View Full Version : Bausch and Lomb convertible lens question - how to use?

30-Jan-2013, 09:46
Hi everyone,
I am using a Bausch and Lomb convertible lens on my 5x7 (Protar VIIa). It looks kind of like this: http://www.ebay.com/itm/Bausch-Lomb-Zeiss-Protar-Series-VII-7-3-16in-11-3-16-Convertible-1493904-1493906-/260992622656?pt=Camera_Lenses&hash=item3cc45f6040 .

My question is, how do I use it properly? It's mounted to a lens board and the shutter is exposed when I remove the front element. I tried to focus when I unscrewed the front element, but my bellows seem not to be long enough. How can I use it for 3 different focal lengths? And what are the strange things on it that seem not to move (the "roll" on the top behind that dial (mine is a dial that shows numbers up to 150, with the arrow pointing at 150)? And the lever on the right (on the photo) - it doesn't move either.

Can anyone offer any advice?

Kevin Crisp
30-Jan-2013, 10:09
The recommended practice when using the lens converted (either of your two cells used alone) is to put the cell behind the aperture. Yes, that does leave the aperture blades exposed, and depending on bellows draw, you might not have enough. Single cells can be pretty bad unless stopped down to at least f:22. 32 or 45 is probably more like it, depending on the focal length, if you want the edges sharp. (I say depending on the focal length since a long single element with a lot of coverage may have your 5X7 sheet of film using the middle of the image, which helps.) I've had Zeiss versions that weren't sharp on the edges regardless of the aperture when used as single cells, but have had better luck with B&L versions as single cells. Combined I think you will find the lens is outstanding.

Single cells will show focus shift, which means if you focus carefully wide open or near it, then stop down, the lens is no longer in best focus. So use a loupe and double check focus when stopped down, you will probably find a little shift is in order. If you focus at f:22 and stop down to f:32 you won't notice the effect and won't need to refocus.

If lack of bellows draw prevents use of single cells, you can use the single cell on the front, which takes considerably less bellows draw. I doubt you will really notice a quality difference with this placement, and a number of people have suggested certain single cells perform best when used in that position. Again, stop down a lot and watch for focus shift.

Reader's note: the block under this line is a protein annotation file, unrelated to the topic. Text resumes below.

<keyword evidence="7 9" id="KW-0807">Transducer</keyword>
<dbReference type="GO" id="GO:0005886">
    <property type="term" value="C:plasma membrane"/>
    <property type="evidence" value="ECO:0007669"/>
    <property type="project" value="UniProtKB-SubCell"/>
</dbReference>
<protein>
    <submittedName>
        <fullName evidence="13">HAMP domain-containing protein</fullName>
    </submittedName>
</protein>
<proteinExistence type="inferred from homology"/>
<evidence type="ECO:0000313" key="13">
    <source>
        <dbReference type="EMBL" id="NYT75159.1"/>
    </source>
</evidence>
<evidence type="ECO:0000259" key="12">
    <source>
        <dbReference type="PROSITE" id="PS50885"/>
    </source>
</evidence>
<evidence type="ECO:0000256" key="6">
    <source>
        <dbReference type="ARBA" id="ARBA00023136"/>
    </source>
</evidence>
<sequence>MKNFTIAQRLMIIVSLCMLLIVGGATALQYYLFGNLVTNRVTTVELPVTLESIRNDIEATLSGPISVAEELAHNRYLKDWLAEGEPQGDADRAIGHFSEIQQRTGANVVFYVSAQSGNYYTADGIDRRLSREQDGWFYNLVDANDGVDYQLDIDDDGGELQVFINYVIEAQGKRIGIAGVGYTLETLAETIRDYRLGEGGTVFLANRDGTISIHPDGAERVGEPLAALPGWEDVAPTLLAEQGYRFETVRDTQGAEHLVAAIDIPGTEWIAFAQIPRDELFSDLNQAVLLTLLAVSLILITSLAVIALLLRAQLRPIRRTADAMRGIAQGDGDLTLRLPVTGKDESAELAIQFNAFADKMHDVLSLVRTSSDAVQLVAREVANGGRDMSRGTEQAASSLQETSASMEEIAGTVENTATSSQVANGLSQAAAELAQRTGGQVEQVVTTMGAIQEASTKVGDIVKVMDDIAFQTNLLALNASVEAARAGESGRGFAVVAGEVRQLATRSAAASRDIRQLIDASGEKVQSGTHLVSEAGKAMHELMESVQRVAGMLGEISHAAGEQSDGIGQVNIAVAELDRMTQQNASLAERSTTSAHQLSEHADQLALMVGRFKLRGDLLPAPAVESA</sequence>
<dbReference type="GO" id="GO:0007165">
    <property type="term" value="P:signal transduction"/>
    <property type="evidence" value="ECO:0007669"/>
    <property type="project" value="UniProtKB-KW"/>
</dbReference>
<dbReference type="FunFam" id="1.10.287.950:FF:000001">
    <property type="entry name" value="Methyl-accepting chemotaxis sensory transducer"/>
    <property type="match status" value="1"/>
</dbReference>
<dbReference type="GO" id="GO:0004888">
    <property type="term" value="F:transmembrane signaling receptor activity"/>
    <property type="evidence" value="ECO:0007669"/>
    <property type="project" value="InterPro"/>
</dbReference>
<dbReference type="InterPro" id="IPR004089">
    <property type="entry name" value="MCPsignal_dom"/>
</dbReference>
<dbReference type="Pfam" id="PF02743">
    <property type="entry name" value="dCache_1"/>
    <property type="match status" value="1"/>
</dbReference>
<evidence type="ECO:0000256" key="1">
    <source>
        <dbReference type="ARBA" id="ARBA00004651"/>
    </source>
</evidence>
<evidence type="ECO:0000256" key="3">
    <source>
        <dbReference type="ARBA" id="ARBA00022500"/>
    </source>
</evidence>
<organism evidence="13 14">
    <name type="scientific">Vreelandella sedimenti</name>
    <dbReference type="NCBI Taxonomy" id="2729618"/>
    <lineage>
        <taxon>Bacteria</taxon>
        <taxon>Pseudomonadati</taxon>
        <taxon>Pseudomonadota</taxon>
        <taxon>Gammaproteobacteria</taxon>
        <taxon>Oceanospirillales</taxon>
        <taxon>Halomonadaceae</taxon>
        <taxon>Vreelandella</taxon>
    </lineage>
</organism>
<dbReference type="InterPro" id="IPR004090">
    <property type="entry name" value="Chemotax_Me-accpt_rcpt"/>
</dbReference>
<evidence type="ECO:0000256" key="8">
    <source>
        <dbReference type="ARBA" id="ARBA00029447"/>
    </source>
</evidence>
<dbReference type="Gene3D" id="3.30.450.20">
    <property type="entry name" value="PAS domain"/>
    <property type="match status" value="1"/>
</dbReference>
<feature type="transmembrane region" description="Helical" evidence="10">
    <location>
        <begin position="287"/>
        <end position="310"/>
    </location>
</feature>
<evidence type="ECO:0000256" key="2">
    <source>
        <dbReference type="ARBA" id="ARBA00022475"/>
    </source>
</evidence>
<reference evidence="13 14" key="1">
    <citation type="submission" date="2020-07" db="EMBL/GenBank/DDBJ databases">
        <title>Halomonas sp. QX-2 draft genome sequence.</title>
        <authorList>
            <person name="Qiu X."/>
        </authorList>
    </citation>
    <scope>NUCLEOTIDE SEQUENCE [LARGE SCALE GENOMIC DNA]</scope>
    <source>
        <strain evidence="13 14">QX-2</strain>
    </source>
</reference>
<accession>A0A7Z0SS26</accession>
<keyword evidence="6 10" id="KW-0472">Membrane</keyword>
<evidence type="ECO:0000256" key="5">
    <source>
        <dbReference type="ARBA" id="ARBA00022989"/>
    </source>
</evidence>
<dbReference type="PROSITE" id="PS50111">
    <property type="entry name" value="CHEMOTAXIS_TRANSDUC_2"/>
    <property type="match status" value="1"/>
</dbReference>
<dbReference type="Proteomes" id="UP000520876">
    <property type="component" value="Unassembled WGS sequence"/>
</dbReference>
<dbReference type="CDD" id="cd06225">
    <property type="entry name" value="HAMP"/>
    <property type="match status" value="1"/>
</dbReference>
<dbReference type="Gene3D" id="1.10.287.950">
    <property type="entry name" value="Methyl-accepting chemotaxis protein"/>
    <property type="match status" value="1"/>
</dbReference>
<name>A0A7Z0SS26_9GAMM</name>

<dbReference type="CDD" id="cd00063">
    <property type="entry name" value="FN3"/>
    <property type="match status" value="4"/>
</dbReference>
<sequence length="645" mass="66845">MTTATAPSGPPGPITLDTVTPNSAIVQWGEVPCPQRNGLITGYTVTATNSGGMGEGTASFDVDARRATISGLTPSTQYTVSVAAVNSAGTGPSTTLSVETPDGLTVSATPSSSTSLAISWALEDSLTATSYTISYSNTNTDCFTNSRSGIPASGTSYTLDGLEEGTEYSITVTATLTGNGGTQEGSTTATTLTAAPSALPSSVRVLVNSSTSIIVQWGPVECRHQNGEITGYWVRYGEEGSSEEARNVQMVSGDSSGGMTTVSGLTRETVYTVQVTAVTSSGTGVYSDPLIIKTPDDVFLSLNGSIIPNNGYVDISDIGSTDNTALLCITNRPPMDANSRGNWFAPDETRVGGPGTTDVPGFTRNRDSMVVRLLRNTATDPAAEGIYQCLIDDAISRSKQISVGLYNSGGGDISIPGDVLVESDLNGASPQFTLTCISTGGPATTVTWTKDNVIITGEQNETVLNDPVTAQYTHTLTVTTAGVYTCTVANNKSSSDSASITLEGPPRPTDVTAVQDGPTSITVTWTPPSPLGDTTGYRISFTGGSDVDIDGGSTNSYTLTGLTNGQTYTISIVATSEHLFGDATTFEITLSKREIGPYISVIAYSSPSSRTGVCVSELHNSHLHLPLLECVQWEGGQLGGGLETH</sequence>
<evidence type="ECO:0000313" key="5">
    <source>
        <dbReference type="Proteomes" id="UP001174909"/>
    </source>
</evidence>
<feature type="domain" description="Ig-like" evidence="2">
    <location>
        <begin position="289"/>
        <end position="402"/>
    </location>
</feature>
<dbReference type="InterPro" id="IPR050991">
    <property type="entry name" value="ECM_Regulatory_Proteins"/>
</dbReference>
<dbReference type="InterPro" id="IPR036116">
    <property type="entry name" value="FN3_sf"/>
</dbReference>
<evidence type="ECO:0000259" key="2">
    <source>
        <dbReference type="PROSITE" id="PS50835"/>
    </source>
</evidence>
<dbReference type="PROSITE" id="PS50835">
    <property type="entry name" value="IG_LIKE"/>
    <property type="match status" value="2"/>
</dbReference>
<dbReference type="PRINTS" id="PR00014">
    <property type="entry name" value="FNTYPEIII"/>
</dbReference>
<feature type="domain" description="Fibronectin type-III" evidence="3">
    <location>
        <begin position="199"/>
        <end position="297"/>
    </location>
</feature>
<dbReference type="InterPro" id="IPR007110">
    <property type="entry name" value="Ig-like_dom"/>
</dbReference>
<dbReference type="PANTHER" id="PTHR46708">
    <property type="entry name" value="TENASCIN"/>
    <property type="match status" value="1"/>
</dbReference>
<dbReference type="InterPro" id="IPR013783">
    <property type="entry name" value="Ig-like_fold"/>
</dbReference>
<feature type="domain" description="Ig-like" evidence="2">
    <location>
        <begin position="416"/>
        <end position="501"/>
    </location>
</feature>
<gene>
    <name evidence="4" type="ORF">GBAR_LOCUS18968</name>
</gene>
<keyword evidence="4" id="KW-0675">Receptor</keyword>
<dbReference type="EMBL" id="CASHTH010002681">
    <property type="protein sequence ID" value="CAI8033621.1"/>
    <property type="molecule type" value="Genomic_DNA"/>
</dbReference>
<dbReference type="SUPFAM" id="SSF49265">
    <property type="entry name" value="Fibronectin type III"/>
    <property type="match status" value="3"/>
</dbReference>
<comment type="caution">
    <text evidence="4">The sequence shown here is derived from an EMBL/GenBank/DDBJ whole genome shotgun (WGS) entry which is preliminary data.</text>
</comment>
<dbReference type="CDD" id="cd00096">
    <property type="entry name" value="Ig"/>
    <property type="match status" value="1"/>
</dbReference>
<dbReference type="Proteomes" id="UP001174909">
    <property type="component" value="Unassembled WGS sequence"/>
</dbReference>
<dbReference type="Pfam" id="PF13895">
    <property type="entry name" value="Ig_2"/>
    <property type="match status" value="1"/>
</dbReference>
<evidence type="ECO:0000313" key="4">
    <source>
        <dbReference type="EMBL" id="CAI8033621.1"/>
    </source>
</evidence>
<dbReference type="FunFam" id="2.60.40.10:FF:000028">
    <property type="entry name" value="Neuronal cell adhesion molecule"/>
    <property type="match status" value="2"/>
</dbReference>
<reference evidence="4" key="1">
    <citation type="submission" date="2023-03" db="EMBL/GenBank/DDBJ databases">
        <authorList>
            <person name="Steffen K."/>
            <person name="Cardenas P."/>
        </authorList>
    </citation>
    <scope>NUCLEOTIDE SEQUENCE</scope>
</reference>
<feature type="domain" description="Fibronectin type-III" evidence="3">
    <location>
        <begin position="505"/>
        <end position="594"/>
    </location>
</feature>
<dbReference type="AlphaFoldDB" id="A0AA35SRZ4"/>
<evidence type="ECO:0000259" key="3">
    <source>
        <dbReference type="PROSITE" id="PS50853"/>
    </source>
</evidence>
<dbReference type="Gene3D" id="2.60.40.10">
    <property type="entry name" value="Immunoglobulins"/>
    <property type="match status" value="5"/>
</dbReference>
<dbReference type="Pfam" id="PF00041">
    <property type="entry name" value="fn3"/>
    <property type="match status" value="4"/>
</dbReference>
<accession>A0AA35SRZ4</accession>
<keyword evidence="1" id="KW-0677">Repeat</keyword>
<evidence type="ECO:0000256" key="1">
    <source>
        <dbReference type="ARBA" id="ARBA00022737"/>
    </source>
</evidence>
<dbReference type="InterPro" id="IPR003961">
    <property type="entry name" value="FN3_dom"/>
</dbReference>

All of the above may make it sound harder than it really is to use one of these, they are my favorite lenses and this will all become second nature. Good luck.

30-Jan-2013, 10:35
The tube on the top is the air cylinder that is used to create the shutter speeds. It doesn't need to move. The lever on the right is for cocking the shutter. If it doesn't move, don't force it. On a compur shutter, the lever is locked when in T or B. I'm not sure what happens on the Compound.


Dan Fromm
30-Jan-2013, 12:04
To expand a little on what Dan wrote, and writing with a B&L Compound shutter in front of me, note the slot with a pin in it that's below the lens. As you face it, the left end will be marked "M", the middle "B", and the right end "T".

The middle and right end give, respectively, B (bulb, the shutter opens when the release is pressed and stays open until the release is released) and T (time, the shutter opens when the release is pressed and closes with the shutter is pressed again). These speeds must be used with the shutter not cocked. Do not cock the shutter while the pin is at B or T unless you want to break it. If the pin is set to M (timed shutter speeds, set by the dial at the top of the shutter) and is cocked, fire it before moving the pin to B or T.

The shutter must be cocked (press down the lever that is at the right as you face the shutter, it has four screws) before it will fire on M.